Never before have the issues of diversity and inclusion offered as much opportunity for business leaders, ensuring that they have the leadership and talent to support the company, provide role models for the next generation and drive competitive advantage. The organizations best able to embrace and sustain diversity and inclusion will unlock the potential of all its talent and create greater value for its employees and clients.
There’s an obvious starting place for organizations that want to increase diversity at the top: recruitment. But that’s really just the spark for what must be an ongoing cycle of efforts to improve inclusivity. Once you widen your talent pool, expanding your search beyond your usual networks and eliminating bias in your recruitment processes, you can’t stop there. For underrepresented talent to reach its potential, you have to ensure that the environment you’ve created supports their retention, engagement and development. That means your organization and its board need a holistic approach to talent that helps you build a pipeline.
Here are five steps you can take to start on your journey to a more inclusive, diverse board and organization.
Before you can improve your minority and female representation, you have to understand where you are right now. Start by learning about the barriers to development and recruitment. Then look for structural and behavioral biases, both conscious and unconscious. Don’t make any assumptions about the root cause—look at the numbers, but also gather qualitative data from your underrepresented talent. A diversity and inclusion diagnostic can help you pinpoint roadblocks and friction that you might not otherwise uncover.
It’s critical to develop inclusive leaders at every level, from the board and executives to line managers. Inclusive leaders are those who unleash the power and potential of their talent. They encourage and empower their team members to take risks, take charge of their own development and to bring their most authentic selves to the workplace. At the top of the organization, inclusive leaders embed diversity and inclusion goals and strategies into the organization’s culture. At lower levels, they work to improve diversity and inclusion through their day-to-day interactions with their teams, ensuring their employees feel supported, respected and valued.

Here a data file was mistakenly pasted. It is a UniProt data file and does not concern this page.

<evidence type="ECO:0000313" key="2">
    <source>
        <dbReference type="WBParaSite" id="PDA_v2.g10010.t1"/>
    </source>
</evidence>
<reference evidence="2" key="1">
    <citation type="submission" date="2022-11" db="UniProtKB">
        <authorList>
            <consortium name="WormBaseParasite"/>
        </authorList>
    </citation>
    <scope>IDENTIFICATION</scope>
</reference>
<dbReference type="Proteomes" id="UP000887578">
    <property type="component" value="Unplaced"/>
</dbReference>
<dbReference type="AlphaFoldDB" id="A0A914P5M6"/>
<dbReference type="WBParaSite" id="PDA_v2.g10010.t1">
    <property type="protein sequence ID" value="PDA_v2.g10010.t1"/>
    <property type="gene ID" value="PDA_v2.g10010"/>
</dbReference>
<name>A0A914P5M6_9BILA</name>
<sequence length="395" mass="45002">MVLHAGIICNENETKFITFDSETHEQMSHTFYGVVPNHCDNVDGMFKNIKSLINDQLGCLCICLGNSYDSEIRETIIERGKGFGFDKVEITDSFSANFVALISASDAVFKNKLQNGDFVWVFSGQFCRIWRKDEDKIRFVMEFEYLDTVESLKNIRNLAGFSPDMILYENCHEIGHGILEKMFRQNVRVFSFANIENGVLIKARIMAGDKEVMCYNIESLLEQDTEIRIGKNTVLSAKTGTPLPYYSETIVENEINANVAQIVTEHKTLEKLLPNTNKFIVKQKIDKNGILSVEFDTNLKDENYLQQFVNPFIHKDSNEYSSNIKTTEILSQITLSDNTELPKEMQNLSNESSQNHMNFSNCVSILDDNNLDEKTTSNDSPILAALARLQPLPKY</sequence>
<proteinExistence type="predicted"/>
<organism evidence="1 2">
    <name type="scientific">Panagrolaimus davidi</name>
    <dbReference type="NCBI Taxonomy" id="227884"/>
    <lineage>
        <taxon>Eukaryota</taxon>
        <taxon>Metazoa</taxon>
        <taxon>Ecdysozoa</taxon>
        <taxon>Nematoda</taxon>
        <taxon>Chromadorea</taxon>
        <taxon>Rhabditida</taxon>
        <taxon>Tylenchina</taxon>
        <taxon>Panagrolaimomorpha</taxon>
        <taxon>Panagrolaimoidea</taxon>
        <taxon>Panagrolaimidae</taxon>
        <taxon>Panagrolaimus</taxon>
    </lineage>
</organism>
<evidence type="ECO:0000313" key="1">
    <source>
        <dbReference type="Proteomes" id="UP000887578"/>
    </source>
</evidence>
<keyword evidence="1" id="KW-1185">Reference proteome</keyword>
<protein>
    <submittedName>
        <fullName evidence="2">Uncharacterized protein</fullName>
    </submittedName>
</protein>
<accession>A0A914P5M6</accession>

Structural inclusion requires you to take steps to level the playing field, ensuring everyone has a true opportunity to move up in your organization. It takes a close look at the most basic elements of your organization, including your policies, processes and systems. Study your talent policies and processes. Are they fair and equitable? Are any hidden biases or other barriers holding back your talent? Do any policies favor or disadvantage talent based on who they are? Audit your talent acquisition, onboarding, development, advancement, succession and pay and rewards policies for disparities and inequities. Then check the design of your talent systems, making sure they are tailored to the needs, wants and goals of your most excluded employee.
Behavioral inclusion goes beyond mere biases; it goes to the mindset, skills and relationships needed to counteract those biases and to enable your people to make more inclusive decisions. To improve behavioral inclusion, you could hold workshops that help your people learn about and address their unconscious biases. You might also teach managers about strategies for leading their teams more inclusively. Another option is to ensure your career advancement programs target the issues and roadblocks that underrepresented individuals commonly face.
There’s a reason we call it a journey to greater diversity and inclusion; there are no quick fixes. To increase your chances of success, you need to take a long-term approach to managing change. Components of your change management plan should include prioritizing what you need to do to facilitate change, including leading dialogue around difficult conversations and establishing key metrics for measuring the outcomes of your diversity and inclusion efforts. You’ll also need to work to establish a culture of trust and belonging, with a critical part of trust requiring a communications strategy that includes feedback loops.
As the data show, you have a tremendous opportunity to embrace real change that will make a difference for your talent — and your bottom line — as you recover from the last year.
To see more results from our 2021 UK Consumer Diversity Index, download the full report. And get in touch to discuss how we can help you unlock the potential of your business by fostering diverse representation from minority and female talent throughout your organization and its board.